Car Insurance Surveillance Program Put on Back Burner in Okla.

Surveillance cameraUninsured motorists driving in Oklahoma don’t have to worry about Big Brother looking down on them anytime soon. For the time being, a proposed plan to use cameras to capture uninsured motorists has been nixed.

Motorists without Oklahoma auto insurance aren’t totally in the clear, though. Effective Nov.1, police will begin conducting insurance checks on all vehicles they pull over and will be able to tow vehicles if the owner lacks insurance and a valid driver’s license.

There are a couple of reasons why the proposed plan fell through, reports the Oklahoman newspaper. Oklahoma State Treasurer Scott Meacham says one reason is that state lawmakers failed to make it so that the state’s general fund could legally receive revenue from any fines collected through the program. In addition, he said that there exists no single company with insurance data on all motorists nationwide.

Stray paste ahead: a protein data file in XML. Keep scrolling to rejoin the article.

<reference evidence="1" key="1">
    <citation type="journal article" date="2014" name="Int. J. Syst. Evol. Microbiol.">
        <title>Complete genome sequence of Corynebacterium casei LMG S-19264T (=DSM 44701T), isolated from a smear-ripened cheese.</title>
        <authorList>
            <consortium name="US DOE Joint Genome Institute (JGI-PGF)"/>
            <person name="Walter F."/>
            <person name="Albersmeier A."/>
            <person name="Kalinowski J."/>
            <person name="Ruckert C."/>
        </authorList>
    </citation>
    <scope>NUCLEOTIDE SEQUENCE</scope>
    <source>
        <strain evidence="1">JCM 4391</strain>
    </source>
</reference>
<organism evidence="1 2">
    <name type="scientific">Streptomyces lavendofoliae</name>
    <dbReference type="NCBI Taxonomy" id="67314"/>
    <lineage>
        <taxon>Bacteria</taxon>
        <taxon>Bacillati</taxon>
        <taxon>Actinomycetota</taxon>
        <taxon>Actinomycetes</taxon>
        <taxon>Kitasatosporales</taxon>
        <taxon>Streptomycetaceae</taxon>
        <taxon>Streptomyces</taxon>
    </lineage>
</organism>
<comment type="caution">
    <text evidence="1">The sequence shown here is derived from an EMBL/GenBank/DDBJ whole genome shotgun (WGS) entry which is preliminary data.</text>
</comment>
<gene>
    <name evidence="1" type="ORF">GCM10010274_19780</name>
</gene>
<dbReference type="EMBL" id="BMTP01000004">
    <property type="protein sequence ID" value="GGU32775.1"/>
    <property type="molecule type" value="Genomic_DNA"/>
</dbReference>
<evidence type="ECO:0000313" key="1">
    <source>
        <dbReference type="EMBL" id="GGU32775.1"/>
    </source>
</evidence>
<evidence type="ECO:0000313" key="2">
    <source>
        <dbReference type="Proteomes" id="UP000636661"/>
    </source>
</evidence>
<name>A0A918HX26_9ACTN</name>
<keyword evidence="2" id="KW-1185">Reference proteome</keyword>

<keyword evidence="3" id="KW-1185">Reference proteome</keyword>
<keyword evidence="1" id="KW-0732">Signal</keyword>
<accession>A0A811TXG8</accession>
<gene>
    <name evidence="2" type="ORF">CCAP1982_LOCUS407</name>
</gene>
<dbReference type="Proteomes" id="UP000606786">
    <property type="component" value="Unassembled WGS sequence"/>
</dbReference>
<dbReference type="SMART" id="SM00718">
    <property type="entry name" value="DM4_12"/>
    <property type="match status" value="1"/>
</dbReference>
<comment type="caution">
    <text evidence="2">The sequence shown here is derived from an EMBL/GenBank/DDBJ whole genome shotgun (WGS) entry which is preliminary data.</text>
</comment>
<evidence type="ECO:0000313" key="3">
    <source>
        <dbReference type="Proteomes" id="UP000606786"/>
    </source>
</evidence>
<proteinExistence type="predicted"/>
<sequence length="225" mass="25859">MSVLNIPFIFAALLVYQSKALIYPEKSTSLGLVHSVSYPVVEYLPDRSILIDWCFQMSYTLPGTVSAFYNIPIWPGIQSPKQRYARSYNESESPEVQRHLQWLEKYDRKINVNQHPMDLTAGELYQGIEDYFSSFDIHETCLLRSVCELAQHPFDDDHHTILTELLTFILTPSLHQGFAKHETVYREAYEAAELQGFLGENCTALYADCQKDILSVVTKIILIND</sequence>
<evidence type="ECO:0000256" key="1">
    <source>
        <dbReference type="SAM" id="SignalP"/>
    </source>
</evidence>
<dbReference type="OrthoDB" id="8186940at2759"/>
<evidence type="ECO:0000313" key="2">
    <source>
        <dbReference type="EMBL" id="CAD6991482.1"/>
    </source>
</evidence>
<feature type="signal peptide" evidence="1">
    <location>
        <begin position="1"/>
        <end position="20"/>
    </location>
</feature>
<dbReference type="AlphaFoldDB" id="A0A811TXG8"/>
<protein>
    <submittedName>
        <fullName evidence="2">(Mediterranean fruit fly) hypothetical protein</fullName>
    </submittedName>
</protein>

“There are people that are working to that point,” the newspaper reports Meacham saying. “I don’t think they’re at that point yet. Those two problems have sort of put the brakes on this concept. Honestly, I don’t see it happening this fiscal year.”

The proposed plan by Gov. Brad Henry was estimated to bring in $50 million to help close the state’s budget shortfall.

Oklahoma isn’t the only state that has considered installing a camera system to catch uninsured drivers and help close budget shortfalls. Earlier this year, Pennsylvania proposed a similar plan.

About Ben Zitney
Benjamin Zitney has been covering the auto insurance industry for the past 2.5 years. Before coming to Online Auto Insurance News, he produced an extensive company history of the 30-year-old California Joint Powers Insurance Authority and worked at the Cal State Long Beach Daily Forty-Niner as a reporter, copy editor and news editor.

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